Headed for Australia: The Tamil asylum seekers get on board an airplane at Cocos Island.

The asylum seekers pictured getting on board an aeroplane at Cocos Island, on their way to mainland Australia. Photo: AAP

The 157 asylum seekers brought to Western Australia are economic migrants, Immigration Minister Scott Morrison has claimed.

After spending weeks detained on the Customs ship Ocean Protector, the 157 people were transferred by plane to the Curtin detention centre on Sunday night. They will now have their identities checked by Indian officials.

Minister Morrison defended the government's intention to return the asylum seekers to India, telling ABC radio that if people could not be taken to India ''what is next? New Zealand?''

''These people have come from the safe country of India ... a passage here is nothing more than an economic migration seeking to illegally enter Australia,'' Minister Morrison told ABC radio.

''The suggestion that people who have left a safe country are somehow fleeing persecution, I think, is absurd.''

Mr Morrison called India a ''vibrant democracy'' that has received praise from the United Nations High Commissioner for Refugees for its support of Sri Lankan refugees. Most of the 157 are understood to be Tamils who fled Sri Lanka during, and after, the country's decades-long civil war.

The decision to transfer the asylum seekers to Australian soil pre-empts the outcome of a High Court challenge to their detention at sea.

A court hearing is scheduled for Monday afternoon.

For the four weeks they were held at sea, the asylum seekers were kept in windowless rooms for 21 hours a day with only three hours outside. Families were separated and they didn't have access to translators.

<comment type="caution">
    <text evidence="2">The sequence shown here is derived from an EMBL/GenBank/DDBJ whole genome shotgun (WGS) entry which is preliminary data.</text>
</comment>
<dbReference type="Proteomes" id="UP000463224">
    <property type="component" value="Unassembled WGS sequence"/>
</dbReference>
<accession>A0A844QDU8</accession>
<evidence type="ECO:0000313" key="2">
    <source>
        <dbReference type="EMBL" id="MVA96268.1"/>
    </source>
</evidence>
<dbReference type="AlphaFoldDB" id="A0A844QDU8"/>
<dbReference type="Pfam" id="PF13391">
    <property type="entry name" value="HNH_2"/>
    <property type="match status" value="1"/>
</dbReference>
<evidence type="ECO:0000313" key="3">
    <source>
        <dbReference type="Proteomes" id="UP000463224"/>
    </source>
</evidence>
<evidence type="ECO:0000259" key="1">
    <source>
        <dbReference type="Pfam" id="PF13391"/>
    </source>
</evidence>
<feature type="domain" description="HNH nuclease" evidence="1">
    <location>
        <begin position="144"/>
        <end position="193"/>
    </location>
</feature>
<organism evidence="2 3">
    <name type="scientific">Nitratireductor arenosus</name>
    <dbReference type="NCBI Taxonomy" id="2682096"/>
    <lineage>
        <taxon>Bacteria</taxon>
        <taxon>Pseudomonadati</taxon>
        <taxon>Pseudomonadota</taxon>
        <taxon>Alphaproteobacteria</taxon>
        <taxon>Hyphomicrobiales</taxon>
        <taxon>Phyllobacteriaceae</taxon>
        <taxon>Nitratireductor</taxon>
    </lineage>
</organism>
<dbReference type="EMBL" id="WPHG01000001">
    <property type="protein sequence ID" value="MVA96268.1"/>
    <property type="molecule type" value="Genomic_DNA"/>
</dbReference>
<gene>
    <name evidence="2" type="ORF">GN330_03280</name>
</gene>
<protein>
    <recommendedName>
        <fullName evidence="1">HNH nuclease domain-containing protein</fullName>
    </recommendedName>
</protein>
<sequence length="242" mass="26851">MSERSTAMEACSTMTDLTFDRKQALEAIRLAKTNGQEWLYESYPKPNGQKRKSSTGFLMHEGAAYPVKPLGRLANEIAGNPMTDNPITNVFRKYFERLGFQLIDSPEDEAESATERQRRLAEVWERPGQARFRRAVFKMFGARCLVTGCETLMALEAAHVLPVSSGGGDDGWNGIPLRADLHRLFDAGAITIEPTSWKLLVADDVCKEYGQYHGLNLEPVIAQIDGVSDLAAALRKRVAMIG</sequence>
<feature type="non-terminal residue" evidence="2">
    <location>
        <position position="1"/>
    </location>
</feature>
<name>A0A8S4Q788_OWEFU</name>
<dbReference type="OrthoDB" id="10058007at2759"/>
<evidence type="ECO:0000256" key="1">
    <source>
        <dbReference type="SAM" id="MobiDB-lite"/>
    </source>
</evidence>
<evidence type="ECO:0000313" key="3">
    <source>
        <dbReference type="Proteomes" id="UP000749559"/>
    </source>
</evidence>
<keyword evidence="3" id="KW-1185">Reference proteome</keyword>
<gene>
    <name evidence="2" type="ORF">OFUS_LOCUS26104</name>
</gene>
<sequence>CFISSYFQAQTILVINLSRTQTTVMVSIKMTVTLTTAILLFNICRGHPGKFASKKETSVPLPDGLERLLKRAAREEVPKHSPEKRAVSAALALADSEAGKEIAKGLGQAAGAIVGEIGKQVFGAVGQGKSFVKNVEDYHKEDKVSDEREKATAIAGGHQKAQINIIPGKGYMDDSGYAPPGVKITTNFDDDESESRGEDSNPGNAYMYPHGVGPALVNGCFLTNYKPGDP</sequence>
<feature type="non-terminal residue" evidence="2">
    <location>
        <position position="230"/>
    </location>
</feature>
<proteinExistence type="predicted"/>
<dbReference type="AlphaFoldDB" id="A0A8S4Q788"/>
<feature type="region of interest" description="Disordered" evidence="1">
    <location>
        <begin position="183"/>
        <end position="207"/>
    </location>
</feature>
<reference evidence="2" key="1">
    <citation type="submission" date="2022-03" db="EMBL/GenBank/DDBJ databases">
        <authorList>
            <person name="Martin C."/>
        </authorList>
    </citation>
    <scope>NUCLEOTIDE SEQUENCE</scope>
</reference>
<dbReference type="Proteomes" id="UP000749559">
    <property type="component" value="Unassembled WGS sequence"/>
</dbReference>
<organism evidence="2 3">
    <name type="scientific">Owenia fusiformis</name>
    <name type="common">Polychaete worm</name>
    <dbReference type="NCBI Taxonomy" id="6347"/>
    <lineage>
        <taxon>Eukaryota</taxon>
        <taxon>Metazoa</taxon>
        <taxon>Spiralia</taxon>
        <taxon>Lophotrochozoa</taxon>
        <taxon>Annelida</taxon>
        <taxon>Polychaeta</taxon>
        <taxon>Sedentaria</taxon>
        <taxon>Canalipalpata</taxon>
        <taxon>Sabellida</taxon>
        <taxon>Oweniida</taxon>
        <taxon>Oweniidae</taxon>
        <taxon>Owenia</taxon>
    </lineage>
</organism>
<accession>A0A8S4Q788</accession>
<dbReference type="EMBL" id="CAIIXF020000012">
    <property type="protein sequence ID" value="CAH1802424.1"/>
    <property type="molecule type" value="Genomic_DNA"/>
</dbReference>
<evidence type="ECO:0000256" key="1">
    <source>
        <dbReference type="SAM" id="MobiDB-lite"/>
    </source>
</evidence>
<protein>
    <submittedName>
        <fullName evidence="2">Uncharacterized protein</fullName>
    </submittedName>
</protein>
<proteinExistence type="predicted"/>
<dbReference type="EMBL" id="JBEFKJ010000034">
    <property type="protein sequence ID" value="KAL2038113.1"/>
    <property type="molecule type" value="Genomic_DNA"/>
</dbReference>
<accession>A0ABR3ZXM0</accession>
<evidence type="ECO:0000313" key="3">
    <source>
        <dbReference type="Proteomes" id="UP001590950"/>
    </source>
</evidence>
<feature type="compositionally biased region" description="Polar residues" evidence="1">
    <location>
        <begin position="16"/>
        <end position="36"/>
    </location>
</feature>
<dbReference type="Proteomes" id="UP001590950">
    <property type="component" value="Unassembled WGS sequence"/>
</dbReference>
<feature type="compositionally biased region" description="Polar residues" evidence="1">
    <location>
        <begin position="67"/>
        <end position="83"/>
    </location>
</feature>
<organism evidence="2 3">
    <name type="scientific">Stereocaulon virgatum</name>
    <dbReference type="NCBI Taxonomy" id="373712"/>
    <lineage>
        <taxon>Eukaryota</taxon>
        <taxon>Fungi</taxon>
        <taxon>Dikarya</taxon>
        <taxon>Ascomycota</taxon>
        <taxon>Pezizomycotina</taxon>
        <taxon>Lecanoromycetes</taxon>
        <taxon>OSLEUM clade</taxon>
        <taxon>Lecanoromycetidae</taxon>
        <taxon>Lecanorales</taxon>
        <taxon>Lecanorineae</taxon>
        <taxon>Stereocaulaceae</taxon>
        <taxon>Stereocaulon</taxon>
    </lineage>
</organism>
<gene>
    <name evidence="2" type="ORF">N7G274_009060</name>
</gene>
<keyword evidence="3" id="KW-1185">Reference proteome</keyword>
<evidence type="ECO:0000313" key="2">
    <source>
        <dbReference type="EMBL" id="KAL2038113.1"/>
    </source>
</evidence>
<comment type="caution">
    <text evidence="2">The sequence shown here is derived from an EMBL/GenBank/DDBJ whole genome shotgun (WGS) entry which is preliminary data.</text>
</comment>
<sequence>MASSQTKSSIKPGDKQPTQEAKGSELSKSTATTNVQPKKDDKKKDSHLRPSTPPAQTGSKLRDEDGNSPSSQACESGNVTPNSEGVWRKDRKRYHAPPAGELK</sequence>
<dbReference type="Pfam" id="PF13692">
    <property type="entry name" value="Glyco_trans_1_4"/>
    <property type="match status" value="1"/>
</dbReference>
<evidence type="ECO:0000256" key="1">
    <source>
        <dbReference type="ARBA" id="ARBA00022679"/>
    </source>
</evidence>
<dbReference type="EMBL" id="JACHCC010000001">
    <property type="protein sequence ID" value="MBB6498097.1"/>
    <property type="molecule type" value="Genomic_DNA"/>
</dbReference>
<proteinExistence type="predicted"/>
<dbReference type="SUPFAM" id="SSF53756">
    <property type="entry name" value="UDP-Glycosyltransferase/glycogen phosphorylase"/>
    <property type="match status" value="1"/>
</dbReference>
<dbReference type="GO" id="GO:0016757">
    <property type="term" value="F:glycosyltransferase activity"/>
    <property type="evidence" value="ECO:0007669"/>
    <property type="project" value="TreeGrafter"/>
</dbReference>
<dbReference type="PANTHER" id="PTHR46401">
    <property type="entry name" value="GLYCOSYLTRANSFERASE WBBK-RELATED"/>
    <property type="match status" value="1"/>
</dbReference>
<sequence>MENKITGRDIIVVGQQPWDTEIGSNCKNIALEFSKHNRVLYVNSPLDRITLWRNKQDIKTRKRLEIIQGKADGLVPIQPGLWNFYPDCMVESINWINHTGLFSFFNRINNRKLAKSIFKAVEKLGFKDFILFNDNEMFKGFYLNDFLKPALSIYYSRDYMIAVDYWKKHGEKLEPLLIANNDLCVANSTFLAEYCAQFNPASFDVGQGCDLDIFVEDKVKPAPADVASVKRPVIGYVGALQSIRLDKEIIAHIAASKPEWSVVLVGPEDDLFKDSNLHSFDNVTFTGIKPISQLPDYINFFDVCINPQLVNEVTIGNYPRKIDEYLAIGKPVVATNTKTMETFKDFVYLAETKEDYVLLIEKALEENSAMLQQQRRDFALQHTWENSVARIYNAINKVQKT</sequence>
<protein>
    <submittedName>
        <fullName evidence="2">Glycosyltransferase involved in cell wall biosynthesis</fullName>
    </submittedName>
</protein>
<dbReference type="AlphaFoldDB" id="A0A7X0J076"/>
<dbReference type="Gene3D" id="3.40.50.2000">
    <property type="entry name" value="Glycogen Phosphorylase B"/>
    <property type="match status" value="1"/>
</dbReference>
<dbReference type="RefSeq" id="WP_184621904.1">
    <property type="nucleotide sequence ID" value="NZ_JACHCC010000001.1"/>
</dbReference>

Mr Morrison did not say what would happen to the asylum seekers if they were not accepted by India. After talks with Australia, the Indian government has only committed to accepting the asylum seekers that are Indian citizens. They have agreed to consider the non-citizen Indian residents.

''It's a fundamental principle of refugee law that no one, no person, should be made to deal with the authority of the country from which they have fled," said the Refugee and Immigration Law Centre's David Manne.

Minister Morrison says that India's processing of these people is ''something for any government to do, who is the host government who is determining their citizenship or residency and it's not for Australia to do that''.

Greens leader Christine Milne criticised the government's actions, calling it ''wrong all round''.

''As far as Scott Morrison and the Prime Minister are concerned, it's all about chest beating and saying nobody can land in Australia rather than dealing with people appropriately,'' Senator Milne told reporters.

with Ben Doherty

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